Home > Energy Issues > The Financial Cost of Climate Change

The Financial Cost of Climate Change

By: Kelly Fenn - Updated: 27 Dec 2012 | comments*Discuss
Climate Change Energy Uk Save Saving

A recent report by economist Nicholas Stern put the effects of climate change into hard monetary terms. The outcomes of the report were an eye opening indication of what the cost to the environment could be if we act now or what will happen if we don’t change out ways.

Understanding how environmental costs equate to what we’ll have to pay as a nation, and as individuals, helps demonstrate the need for changing our lifestyles even more strongly.

The Hard Facts

According to the Stern Review: “The scientific evidence is now overwhelming: climate change presents very serious global risks, and it demands an urgent global response.” The report calls for action to tackle climate change now rather than later. In particular, a rise in global temperatures, melting glaciers, flooding, extreme weather and extinction were cited as among the principle effects of climate change.

Rise in Global Temperatures

Stern argues that if we don’t reduce carbon emissions, there is a 75% possibility of temperatures rising over the next 50 years by two to three degrees and a 50% chance of an increase of five degrees. That might not sound like much, but the effects on the world ecosystem could be devastating.

Extreme Weather Conditions

As the glaciers melt, more adverse and extreme weather conditions will become more regular. And Stern wasn’t just referring to a few heat waves here in the UK. According to Friends of the Earth, floods in Mozambique, forest fires in Indonesia, hurricanes in Florida and storms in the UK would all be commonplace. Increases in temperature will mean that drought will be more widespread, and agriculture and crop yields- particularly in the third world- will be seriously damaged.

That said, flooding too will also be on the up. Rising sea levels will impact the risk of floods in coastal areas, including global cities such as London and New York. Stern suggests that 200 million people could be permanently displaced as a result of losing their homes from flooding. This could put an increased pressure on the available land left, particularly as global populations continue to rise.

Species of wildlife would also suffer at the hands of the changing environment. According to Stern, up to 40% of species face extinction if nothing is done to combat climate change.

How Much Acting Now Will Cost

Stern estimates that it would cost one per cent of the UK’s Gross Domestic Product (GDP) to stabilise current emissions over the next 20 years and reduce by up to three per cent thereafter.

How Much Doing Nothing Will Cost

In the worst case scenario, the global economy could shrink by a massive 20% as a direct result of the massive effects of climate change over the next century. Extreme weather conditions alone would reduce global GDP by one per cent. And depending on by how much global temperatures rise by, global output could reduce by up to 10%.

For all these reasons, now rather than later is the time to act. Many environmental groups have called for the government to set stricter targets than the 20% cut in CO2 pollution by 2010 the UK has already committed to. As a result of the Stern Report’s findings, the government have committed to working with the World Bank to fund projects to fight climate change worldwide, and to set bigger emissions targets by 2030.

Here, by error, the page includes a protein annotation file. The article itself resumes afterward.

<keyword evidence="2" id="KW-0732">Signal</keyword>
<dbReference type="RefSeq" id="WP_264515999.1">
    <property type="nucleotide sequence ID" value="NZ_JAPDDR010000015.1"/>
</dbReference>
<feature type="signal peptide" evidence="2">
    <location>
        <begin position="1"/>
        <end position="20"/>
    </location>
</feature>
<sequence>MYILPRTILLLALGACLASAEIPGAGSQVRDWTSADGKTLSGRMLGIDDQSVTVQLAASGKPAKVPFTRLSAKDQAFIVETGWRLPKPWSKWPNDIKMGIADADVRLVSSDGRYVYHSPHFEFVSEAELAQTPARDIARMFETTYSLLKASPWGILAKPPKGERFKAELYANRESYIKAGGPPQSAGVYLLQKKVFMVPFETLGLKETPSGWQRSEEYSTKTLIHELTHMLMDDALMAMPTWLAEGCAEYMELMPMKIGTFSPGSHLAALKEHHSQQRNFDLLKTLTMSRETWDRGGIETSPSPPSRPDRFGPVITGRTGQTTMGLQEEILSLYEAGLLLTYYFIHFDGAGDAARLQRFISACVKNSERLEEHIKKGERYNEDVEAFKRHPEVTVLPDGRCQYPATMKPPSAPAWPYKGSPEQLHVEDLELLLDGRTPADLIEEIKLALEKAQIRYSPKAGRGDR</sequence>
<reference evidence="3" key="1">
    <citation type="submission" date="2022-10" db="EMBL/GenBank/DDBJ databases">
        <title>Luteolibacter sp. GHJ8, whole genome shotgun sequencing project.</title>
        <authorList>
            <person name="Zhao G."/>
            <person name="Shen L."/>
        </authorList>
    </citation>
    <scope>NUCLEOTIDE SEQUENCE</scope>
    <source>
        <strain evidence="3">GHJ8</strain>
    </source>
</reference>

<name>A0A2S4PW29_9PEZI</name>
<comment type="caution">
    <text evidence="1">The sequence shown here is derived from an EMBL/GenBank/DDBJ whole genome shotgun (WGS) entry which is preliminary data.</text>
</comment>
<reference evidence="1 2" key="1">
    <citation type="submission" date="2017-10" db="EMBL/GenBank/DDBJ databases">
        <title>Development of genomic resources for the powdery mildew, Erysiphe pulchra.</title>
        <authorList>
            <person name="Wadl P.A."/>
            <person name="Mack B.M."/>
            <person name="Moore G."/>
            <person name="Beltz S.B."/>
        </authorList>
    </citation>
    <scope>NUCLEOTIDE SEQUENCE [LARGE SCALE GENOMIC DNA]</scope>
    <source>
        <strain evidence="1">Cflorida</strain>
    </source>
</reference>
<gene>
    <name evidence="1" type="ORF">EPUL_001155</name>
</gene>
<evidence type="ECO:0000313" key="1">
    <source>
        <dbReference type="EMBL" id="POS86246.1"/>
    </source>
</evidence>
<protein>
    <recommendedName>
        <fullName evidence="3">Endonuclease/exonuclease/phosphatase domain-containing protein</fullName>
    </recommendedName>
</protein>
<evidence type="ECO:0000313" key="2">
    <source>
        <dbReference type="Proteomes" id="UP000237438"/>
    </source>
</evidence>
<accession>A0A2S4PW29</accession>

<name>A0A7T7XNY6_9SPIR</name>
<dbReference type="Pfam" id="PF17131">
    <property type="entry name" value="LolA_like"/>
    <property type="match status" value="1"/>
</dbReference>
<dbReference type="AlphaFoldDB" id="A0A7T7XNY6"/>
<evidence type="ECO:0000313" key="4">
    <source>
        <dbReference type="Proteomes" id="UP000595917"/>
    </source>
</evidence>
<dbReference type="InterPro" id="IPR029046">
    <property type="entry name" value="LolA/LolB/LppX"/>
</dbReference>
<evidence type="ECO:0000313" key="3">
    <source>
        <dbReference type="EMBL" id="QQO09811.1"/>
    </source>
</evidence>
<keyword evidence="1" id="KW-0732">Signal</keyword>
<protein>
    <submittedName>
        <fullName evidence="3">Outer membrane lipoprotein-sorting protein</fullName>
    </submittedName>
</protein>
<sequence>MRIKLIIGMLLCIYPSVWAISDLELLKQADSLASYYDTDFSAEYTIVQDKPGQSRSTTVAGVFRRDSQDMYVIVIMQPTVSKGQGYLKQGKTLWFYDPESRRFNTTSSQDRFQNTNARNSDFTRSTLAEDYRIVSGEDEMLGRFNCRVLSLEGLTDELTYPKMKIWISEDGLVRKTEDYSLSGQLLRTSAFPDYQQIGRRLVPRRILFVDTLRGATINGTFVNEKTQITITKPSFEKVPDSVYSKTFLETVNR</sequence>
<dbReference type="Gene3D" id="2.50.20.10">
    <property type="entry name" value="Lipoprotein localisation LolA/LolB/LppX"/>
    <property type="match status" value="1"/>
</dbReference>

You might also like...
Share Your Story, Join the Discussion or Seek Advice..
Why not be the first to leave a comment for discussion, ask for advice or share your story...

If you'd like to ask a question one of our experts (workload permitting) or a helpful reader hopefully can help you... We also love comments and interesting stories

(never shown)
(never shown)
(never shown)
(never shown)
Enter word:
Latest Comments
  • Zal
    Re: Getting Grants From Your Council
    Hi I'm on a low income under £800 before deductions a month. A single occupant homeowner with no dependant…
    24 October 2020
  • Ga131078
    Re: Getting Grants From Your Council
    Hi is there anyway of getting grants for doors and windows as I am classed as being disabled as my double glazed windows and…
    23 October 2020
    Re: Getting Grants From Your Council
    21 October 2020
  • Babs
    Re: Getting Grants From Your Council
    My double glazed windows are 29 years old. They no longer do what they are meant to full of drafts and condensation between…
    21 October 2020
  • oxoman
    Re: Getting Grants From Your Council
    My Double glazing is now over 25 years old and the glazed units are misting up, I would think they have lost their insulating…
    15 October 2020
  • Sobia
    Re: Getting Grants From Your Council
    My windows are old all drought comes in home does not stay warm for long I’ve got 3 children younger 1 is 6 am I entitled to…
    12 October 2020
  • Carter
    Re: Getting Grants From Your Council
    My window are old and they leak I’m disable and my home is so draughty and damp though the windows
    9 October 2020
  • buddyboy
    Re: Getting Grants From Your Council
    I am ninety and my wife is 85 . I suffer with diabetes and my wife has emphysema. The windows are very draughty, some window…
    6 October 2020
  • Shaky
    Re: Getting Grants From Your Council
    Hi I am I need of new windows as the ones I got are old and really no good can I get a grant for this and if so where do I apply
    5 October 2020
  • D.T
    Re: Getting Grants From Your Council
    Hi my double glazing has failed, i have been told my windows mist up like there is dump in between the glass, also i have…
    5 October 2020